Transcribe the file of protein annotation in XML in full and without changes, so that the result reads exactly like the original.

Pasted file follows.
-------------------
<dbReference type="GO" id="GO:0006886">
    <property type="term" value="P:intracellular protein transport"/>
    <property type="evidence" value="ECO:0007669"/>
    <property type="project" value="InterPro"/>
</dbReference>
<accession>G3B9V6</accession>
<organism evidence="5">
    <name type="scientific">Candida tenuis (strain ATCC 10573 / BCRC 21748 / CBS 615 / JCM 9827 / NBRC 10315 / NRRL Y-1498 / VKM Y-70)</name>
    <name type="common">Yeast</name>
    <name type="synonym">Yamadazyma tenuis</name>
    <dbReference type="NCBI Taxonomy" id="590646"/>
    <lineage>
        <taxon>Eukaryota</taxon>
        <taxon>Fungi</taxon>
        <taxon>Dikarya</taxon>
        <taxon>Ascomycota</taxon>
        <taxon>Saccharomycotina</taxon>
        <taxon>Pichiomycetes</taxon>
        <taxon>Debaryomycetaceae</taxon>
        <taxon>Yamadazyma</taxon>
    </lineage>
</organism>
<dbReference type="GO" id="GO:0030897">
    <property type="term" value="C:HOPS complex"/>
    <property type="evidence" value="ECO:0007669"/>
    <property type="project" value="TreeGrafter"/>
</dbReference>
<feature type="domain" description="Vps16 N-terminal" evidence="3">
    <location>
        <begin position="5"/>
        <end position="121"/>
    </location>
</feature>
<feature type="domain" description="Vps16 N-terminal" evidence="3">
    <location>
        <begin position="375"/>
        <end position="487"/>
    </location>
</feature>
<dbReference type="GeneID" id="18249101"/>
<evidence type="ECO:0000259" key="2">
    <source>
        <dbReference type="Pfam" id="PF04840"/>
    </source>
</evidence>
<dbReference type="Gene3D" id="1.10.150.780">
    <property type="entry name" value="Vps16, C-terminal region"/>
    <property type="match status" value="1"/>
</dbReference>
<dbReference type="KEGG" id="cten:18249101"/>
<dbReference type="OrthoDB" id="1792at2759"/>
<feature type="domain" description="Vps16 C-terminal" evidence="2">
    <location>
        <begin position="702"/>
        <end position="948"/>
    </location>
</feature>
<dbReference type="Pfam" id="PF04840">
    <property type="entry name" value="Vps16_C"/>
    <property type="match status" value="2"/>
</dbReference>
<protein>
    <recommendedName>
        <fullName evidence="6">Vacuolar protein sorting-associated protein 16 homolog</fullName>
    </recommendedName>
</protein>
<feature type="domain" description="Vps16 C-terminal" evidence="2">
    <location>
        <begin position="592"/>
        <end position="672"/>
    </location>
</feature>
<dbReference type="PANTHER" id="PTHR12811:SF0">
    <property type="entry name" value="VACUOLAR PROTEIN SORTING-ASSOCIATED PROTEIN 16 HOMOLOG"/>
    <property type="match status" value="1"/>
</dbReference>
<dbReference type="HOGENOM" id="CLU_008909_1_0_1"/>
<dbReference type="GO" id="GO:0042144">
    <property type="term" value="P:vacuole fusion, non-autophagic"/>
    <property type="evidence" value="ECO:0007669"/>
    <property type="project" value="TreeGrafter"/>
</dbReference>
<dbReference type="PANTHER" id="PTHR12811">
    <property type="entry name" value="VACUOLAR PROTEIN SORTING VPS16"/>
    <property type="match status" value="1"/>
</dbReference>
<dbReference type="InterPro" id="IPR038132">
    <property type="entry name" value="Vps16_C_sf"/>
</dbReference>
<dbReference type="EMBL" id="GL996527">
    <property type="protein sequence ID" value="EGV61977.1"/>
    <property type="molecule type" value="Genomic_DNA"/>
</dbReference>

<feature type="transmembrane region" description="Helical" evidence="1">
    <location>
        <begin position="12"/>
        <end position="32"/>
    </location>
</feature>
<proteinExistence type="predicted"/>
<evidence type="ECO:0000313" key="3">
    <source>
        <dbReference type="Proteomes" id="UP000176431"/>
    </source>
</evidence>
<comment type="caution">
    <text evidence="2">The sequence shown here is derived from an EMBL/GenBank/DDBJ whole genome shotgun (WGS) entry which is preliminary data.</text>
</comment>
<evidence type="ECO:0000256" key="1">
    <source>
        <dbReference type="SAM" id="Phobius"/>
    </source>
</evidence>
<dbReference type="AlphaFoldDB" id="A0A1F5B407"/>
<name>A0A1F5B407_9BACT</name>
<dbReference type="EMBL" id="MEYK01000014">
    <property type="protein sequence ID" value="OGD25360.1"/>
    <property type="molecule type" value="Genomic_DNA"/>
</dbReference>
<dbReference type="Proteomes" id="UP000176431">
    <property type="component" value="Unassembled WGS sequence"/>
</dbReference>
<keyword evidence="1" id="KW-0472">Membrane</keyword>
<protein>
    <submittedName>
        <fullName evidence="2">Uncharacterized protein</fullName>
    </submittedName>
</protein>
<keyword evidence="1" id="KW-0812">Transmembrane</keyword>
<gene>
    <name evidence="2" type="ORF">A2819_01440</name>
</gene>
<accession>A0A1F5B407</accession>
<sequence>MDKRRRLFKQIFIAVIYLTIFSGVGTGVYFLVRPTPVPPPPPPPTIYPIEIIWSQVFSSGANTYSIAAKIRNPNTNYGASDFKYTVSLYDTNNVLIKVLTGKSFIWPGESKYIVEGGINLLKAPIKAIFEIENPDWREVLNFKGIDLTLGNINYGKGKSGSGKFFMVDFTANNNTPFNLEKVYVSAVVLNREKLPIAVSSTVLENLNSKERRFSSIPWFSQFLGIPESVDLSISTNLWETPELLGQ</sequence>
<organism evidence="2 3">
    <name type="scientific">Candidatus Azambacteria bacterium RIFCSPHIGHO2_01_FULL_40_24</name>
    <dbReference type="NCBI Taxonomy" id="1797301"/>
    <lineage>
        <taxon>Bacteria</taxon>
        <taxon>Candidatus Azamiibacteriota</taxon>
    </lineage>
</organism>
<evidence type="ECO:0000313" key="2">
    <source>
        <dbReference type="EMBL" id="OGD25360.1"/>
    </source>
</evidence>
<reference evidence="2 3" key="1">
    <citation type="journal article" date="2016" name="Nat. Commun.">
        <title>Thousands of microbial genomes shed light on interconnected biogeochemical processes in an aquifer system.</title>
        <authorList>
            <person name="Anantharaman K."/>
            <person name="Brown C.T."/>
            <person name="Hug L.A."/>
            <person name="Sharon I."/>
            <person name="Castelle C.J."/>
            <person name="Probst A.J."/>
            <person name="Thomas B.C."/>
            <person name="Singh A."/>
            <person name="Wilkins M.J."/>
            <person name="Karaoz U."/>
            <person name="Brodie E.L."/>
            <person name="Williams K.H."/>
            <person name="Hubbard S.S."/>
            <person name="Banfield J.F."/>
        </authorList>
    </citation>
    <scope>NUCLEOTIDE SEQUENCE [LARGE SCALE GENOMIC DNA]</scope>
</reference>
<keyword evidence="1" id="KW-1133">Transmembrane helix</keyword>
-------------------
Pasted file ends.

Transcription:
<dbReference type="GO" id="GO:0006886">
    <property type="term" value="P:intracellular protein transport"/>
    <property type="evidence" value="ECO:0007669"/>
    <property type="project" value="InterPro"/>
</dbReference>
<accession>G3B9V6</accession>
<organism evidence="5">
    <name type="scientific">Candida tenuis (strain ATCC 10573 / BCRC 21748 / CBS 615 / JCM 9827 / NBRC 10315 / NRRL Y-1498 / VKM Y-70)</name>
    <name type="common">Yeast</name>
    <name type="synonym">Yamadazyma tenuis</name>
    <dbReference type="NCBI Taxonomy" id="590646"/>
    <lineage>
        <taxon>Eukaryota</taxon>
        <taxon>Fungi</taxon>
        <taxon>Dikarya</taxon>
        <taxon>Ascomycota</taxon>
        <taxon>Saccharomycotina</taxon>
        <taxon>Pichiomycetes</taxon>
        <taxon>Debaryomycetaceae</taxon>
        <taxon>Yamadazyma</taxon>
    </lineage>
</organism>
<dbReference type="GO" id="GO:0030897">
    <property type="term" value="C:HOPS complex"/>
    <property type="evidence" value="ECO:0007669"/>
    <property type="project" value="TreeGrafter"/>
</dbReference>
<feature type="domain" description="Vps16 N-terminal" evidence="3">
    <location>
        <begin position="5"/>
        <end position="121"/>
    </location>
</feature>
<feature type="domain" description="Vps16 N-terminal" evidence="3">
    <location>
        <begin position="375"/>
        <end position="487"/>
    </location>
</feature>
<dbReference type="GeneID" id="18249101"/>
<evidence type="ECO:0000259" key="2">
    <source>
        <dbReference type="Pfam" id="PF04840"/>
    </source>
</evidence>
<dbReference type="Gene3D" id="1.10.150.780">
    <property type="entry name" value="Vps16, C-terminal region"/>
    <property type="match status" value="1"/>
</dbReference>
<dbReference type="KEGG" id="cten:18249101"/>
<dbReference type="OrthoDB" id="1792at2759"/>
<feature type="domain" description="Vps16 C-terminal" evidence="2">
    <location>
        <begin position="702"/>
        <end position="948"/>
    </location>
</feature>
<dbReference type="Pfam" id="PF04840">
    <property type="entry name" value="Vps16_C"/>
    <property type="match status" value="2"/>
</dbReference>
<protein>
    <recommendedName>
        <fullName evidence="6">Vacuolar protein sorting-associated protein 16 homolog</fullName>
    </recommendedName>
</protein>
<feature type="domain" description="Vps16 C-terminal" evidence="2">
    <location>
        <begin position="592"/>
        <end position="672"/>
    </location>
</feature>
<dbReference type="PANTHER" id="PTHR12811:SF0">
    <property type="entry name" value="VACUOLAR PROTEIN SORTING-ASSOCIATED PROTEIN 16 HOMOLOG"/>
    <property type="match status" value="1"/>
</dbReference>
<dbReference type="HOGENOM" id="CLU_008909_1_0_1"/>
<dbReference type="GO" id="GO:0042144">
    <property type="term" value="P:vacuole fusion, non-autophagic"/>
    <property type="evidence" value="ECO:0007669"/>
    <property type="project" value="TreeGrafter"/>
</dbReference>
<dbReference type="PANTHER" id="PTHR12811">
    <property type="entry name" value="VACUOLAR PROTEIN SORTING VPS16"/>
    <property type="match status" value="1"/>
</dbReference>
<dbReference type="InterPro" id="IPR038132">
    <property type="entry name" value="Vps16_C_sf"/>
</dbReference>
<dbReference type="EMBL" id="GL996527">
    <property type="protein sequence ID" value="EGV61977.1"/>
    <property type="molecule type" value="Genomic_DNA"/>
</dbReference>

<feature type="transmembrane region" description="Helical" evidence="1">
    <location>
        <begin position="12"/>
        <end position="32"/>
    </location>
</feature>
<proteinExistence type="predicted"/>
<evidence type="ECO:0000313" key="3">
    <source>
        <dbReference type="Proteomes" id="UP000176431"/>
    </source>
</evidence>
<comment type="caution">
    <text evidence="2">The sequence shown here is derived from an EMBL/GenBank/DDBJ whole genome shotgun (WGS) entry which is preliminary data.</text>
</comment>
<evidence type="ECO:0000256" key="1">
    <source>
        <dbReference type="SAM" id="Phobius"/>
    </source>
</evidence>
<dbReference type="AlphaFoldDB" id="A0A1F5B407"/>
<name>A0A1F5B407_9BACT</name>
<dbReference type="EMBL" id="MEYK01000014">
    <property type="protein sequence ID" value="OGD25360.1"/>
    <property type="molecule type" value="Genomic_DNA"/>
</dbReference>
<dbReference type="Proteomes" id="UP000176431">
    <property type="component" value="Unassembled WGS sequence"/>
</dbReference>
<keyword evidence="1" id="KW-0472">Membrane</keyword>
<protein>
    <submittedName>
        <fullName evidence="2">Uncharacterized protein</fullName>
    </submittedName>
</protein>
<keyword evidence="1" id="KW-0812">Transmembrane</keyword>
<gene>
    <name evidence="2" type="ORF">A2819_01440</name>
</gene>
<accession>A0A1F5B407</accession>
<sequence>MDKRRRLFKQIFIAVIYLTIFSGVGTGVYFLVRPTPVPPPPPPPTIYPIEIIWSQVFSSGANTYSIAAKIRNPNTNYGASDFKYTVSLYDTNNVLIKVLTGKSFIWPGESKYIVEGGINLLKAPIKAIFEIENPDWREVLNFKGIDLTLGNINYGKGKSGSGKFFMVDFTANNNTPFNLEKVYVSAVVLNREKLPIAVSSTVLENLNSKERRFSSIPWFSQFLGIPESVDLSISTNLWETPELLGQ</sequence>
<organism evidence="2 3">
    <name type="scientific">Candidatus Azambacteria bacterium RIFCSPHIGHO2_01_FULL_40_24</name>
    <dbReference type="NCBI Taxonomy" id="1797301"/>
    <lineage>
        <taxon>Bacteria</taxon>
        <taxon>Candidatus Azamiibacteriota</taxon>
    </lineage>
</organism>
<evidence type="ECO:0000313" key="2">
    <source>
        <dbReference type="EMBL" id="OGD25360.1"/>
    </source>
</evidence>
<reference evidence="2 3" key="1">
    <citation type="journal article" date="2016" name="Nat. Commun.">
        <title>Thousands of microbial genomes shed light on interconnected biogeochemical processes in an aquifer system.</title>
        <authorList>
            <person name="Anantharaman K."/>
            <person name="Brown C.T."/>
            <person name="Hug L.A."/>
            <person name="Sharon I."/>
            <person name="Castelle C.J."/>
            <person name="Probst A.J."/>
            <person name="Thomas B.C."/>
            <person name="Singh A."/>
            <person name="Wilkins M.J."/>
            <person name="Karaoz U."/>
            <person name="Brodie E.L."/>
            <person name="Williams K.H."/>
            <person name="Hubbard S.S."/>
            <person name="Banfield J.F."/>
        </authorList>
    </citation>
    <scope>NUCLEOTIDE SEQUENCE [LARGE SCALE GENOMIC DNA]</scope>
</reference>
<keyword evidence="1" id="KW-1133">Transmembrane helix</keyword>